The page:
Stainless steel has two main crystalline structures - martensitic (400 series) & austenitic (300 series). From the point of cryogenic applications, the 300 series offers much better strength and tougness than the other available options. In Elon's words, "Most steels, as you get to cryogenic temperatures, become very brittle. That’s true of most steels, but not of stainless steel that has a high chrome-nickel content. That actually increases in strength, and ductility is still very high. So you have, like, 12% to 18% ductility at, say, 72 degrees Kelvin (-330 degrees Fahrenheit). Very ductile, very tough. No fracture issues. "

    To be continued …

    Was it informative? Any questions? Let us know in comments.
    ~~
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  •  3,396  38  4 August, 2020
  • Beautiful work done by a reddit user eliseimaslov. (If any one knows his/her Instagram, please let us know). 

We answered most of the questions asked in previous post on Raptor engine. Some great discussions were led by @astro_pratham_.jd, @umang_sudani, @popilrumeno, @swp_propulsion_systems. Great work guys.

From tomorrow we will continue on this series on Starship Development. Feel free to suggest topics and posts to cover.

Happy learning. :-) 
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  • Beautiful work done by a reddit user eliseimaslov. (If any one knows his/her Instagram, please let us know).

    We answered most of the questions asked in previous post on Raptor engine. Some great discussions were led by @astro_pratham_.jd, @umang_sudani, @popilrumeno, @swp_propulsion_systems. Great work guys.

    From tomorrow we will continue on this series on Starship Development. Feel free to suggest topics and posts to cover.

    Happy learning. :-)
    .
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  •  2,653  38  8 August, 2020
  • Beautiful sight overnight, as SpaceX launched Dragon CRS-17 to resupply the ISS for NASA, followed by another successful Falcon landing. And with us now well into Spring, the Milky Way's galactic core has returned to the north! Two-image composite / 1 for MW / 2nd for launch & landing

Credits: mike photography .
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#spacexlaunch #spacex #spacexlanding #spacestation #spacefacts #spaceflight #spacecraft #spacexrocketlaunch #spacexfalconheavy #falcon9 #falcon9launch #falcon9landing #falconheavy #BFR #starship #droneship #merlineengine  #onlinecourses #onlinecourse #rocketscience #physicsfun #physicsclass #physicslove #physicslover #physics_lab #aerospace #aerospaceengineer #rocketslove
  • Beautiful sight overnight, as SpaceX launched Dragon CRS-17 to resupply the ISS for NASA, followed by another successful Falcon landing. And with us now well into Spring, the Milky Way's galactic core has returned to the north! Two-image composite / 1 for MW / 2nd for launch & landing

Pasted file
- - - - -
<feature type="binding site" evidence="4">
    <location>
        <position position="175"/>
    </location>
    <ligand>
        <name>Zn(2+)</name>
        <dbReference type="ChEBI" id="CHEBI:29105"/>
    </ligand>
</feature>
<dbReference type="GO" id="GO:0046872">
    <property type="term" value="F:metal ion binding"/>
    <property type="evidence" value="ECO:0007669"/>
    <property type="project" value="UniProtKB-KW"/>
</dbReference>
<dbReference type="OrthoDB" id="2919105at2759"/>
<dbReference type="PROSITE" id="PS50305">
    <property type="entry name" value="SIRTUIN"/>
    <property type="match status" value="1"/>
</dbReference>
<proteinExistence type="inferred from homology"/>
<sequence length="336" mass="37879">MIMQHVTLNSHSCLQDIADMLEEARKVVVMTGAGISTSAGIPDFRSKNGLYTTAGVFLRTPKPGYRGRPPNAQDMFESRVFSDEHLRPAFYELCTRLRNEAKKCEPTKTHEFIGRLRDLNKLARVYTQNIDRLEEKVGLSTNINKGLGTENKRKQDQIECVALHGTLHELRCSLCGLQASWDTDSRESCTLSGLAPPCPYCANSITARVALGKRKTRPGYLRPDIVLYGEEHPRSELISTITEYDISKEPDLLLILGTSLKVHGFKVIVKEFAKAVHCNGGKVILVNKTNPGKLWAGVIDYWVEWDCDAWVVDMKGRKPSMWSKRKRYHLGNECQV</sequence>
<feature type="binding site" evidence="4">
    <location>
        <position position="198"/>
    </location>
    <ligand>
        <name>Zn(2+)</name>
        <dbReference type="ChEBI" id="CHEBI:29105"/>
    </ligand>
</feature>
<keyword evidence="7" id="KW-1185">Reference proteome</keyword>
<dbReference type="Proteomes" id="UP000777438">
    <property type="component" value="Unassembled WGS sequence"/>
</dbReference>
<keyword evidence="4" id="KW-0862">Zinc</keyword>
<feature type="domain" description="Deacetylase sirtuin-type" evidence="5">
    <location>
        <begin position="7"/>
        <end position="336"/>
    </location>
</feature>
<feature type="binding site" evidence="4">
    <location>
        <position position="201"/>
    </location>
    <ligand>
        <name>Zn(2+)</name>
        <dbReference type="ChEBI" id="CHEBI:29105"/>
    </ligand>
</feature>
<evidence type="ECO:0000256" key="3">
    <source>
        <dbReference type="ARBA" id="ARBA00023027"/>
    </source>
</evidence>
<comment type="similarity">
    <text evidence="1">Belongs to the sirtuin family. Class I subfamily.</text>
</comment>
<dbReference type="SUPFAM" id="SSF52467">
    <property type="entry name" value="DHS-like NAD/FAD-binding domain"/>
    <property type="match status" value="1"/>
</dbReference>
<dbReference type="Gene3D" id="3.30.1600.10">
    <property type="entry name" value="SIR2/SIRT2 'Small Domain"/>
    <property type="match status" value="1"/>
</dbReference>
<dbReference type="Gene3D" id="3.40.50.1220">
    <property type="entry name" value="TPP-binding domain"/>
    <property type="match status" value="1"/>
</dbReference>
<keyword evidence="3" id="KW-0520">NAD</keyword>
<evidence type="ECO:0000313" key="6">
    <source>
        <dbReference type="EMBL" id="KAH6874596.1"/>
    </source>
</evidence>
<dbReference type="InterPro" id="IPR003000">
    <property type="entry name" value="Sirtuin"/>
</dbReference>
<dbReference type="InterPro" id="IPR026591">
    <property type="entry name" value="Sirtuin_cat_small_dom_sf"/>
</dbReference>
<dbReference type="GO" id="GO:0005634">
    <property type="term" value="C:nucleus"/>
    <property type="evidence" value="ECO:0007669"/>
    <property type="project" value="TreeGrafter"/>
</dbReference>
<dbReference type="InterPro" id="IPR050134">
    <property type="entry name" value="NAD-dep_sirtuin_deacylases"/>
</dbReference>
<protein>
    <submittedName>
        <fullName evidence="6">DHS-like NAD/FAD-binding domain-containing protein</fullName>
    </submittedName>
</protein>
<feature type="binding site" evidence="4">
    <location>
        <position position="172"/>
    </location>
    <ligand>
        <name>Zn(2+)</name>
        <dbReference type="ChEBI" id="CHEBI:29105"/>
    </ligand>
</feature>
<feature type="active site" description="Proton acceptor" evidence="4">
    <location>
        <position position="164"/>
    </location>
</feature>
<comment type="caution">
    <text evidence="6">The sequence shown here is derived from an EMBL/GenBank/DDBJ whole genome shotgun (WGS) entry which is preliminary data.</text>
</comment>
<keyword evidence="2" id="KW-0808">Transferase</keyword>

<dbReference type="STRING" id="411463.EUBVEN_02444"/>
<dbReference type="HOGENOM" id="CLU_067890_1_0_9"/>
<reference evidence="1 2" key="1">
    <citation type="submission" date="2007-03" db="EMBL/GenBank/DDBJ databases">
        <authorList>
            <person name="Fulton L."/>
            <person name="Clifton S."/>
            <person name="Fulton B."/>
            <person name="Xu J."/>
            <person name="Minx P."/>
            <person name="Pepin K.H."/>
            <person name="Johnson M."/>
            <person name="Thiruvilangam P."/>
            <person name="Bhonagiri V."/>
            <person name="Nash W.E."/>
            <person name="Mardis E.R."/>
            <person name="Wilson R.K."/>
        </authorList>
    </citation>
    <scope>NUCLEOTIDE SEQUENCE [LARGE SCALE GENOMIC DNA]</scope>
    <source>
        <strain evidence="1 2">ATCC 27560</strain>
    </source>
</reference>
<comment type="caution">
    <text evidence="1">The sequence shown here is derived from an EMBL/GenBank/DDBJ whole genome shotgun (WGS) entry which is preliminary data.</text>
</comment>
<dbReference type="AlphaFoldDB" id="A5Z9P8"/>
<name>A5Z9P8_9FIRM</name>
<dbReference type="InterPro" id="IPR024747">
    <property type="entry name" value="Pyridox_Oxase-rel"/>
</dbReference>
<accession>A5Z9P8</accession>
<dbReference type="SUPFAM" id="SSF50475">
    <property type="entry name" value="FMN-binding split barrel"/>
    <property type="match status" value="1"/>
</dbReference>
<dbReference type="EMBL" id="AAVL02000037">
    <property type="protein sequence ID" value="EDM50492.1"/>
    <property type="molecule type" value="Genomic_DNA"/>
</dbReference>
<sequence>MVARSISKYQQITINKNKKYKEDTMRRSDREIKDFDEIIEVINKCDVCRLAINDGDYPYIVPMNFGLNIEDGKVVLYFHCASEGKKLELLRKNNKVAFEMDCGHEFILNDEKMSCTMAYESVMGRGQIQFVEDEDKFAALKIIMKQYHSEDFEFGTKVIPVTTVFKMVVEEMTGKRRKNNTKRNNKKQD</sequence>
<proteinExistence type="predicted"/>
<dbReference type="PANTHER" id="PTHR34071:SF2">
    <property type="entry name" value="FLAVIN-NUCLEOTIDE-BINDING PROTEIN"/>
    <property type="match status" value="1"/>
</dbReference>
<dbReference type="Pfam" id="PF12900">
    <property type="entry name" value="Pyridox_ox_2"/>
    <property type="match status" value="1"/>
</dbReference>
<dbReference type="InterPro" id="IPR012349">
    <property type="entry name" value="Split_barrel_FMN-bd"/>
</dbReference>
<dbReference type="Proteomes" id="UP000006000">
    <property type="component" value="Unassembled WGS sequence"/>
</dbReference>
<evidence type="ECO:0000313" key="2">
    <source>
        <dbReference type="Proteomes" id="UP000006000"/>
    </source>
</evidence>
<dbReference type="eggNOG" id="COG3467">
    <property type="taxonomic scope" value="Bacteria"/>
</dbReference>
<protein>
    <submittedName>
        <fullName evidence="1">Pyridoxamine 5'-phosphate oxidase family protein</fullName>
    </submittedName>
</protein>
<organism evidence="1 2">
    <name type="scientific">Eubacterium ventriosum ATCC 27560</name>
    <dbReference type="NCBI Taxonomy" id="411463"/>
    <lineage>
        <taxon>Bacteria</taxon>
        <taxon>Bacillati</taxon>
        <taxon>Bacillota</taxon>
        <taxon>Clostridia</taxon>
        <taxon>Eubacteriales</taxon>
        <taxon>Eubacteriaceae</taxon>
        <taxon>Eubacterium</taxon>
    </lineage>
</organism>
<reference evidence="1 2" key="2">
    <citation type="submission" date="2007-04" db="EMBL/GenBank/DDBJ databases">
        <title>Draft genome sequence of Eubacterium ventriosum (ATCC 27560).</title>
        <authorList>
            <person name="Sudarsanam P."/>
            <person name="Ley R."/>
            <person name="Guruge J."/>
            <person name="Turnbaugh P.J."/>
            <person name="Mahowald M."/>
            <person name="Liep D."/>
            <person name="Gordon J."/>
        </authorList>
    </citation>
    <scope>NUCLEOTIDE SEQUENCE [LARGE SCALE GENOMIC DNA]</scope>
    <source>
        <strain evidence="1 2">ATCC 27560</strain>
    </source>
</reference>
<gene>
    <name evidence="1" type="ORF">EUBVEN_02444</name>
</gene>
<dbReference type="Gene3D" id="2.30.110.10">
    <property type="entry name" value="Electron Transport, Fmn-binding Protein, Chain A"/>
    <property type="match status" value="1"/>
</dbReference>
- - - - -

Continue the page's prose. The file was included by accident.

Credits: mike photography .
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    #spacexlaunch #spacex #spacexlanding #spacestation #spacefacts #spaceflight #spacecraft #spacexrocketlaunch #spacexfalconheavy #falcon9 #falcon9launch #falcon9landing #falconheavy #BFR #starship #droneship #merlineengine #onlinecourses #onlinecourse #rocketscience #physicsfun #physicsclass #physicslove #physicslover #physics_lab #aerospace #aerospaceengineer #rocketslove

  •  455  9  28 November, 2019
  • .
A simple concept. Play of two important "centers" in the rocket. 1. Center of pressure and 2. Center of Gravity. If the center of pressure is above the center of gravity, the resulting drag forces end up providing a clockwise torque which further increases the displacement angle and "deteriorates" the condition further.

This is the reason why the center of pressure should "always" be lower than the center of gravity, as then, the resulting torque will bring the rocket back to the neutral position.

How the "Center of pressure" is calculated? Well, that will be discussed tomorrow. You may turn the post notification on by clicking the three dots above this post, in top right corner.

Check the link in bio - for FREE ebook on Overview of Falcon 9.
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  • .
    A simple concept. Play of two important "centers" in the rocket. 1. Center of pressure and 2. Center of Gravity. If the center of pressure is above the center of gravity, the resulting drag forces end up providing a clockwise torque which further increases the displacement angle and "deteriorates" the condition further.

    This is the reason why the center of pressure should "always" be lower than the center of gravity, as then, the resulting torque will bring the rocket back to the neutral position.

    How the "Center of pressure" is calculated? Well, that will be discussed tomorrow. You may turn the post notification on by clicking the three dots above this post, in top right corner.

    Check the link in bio - for FREE ebook on Overview of Falcon 9.
    .
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    .📚If your interested in my page .. Follow my accounts.
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    For Mechanical ::@insta_mechanical
    For Mechanical ::@insta_mechanical
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  •  8,104  46  28 May, 2020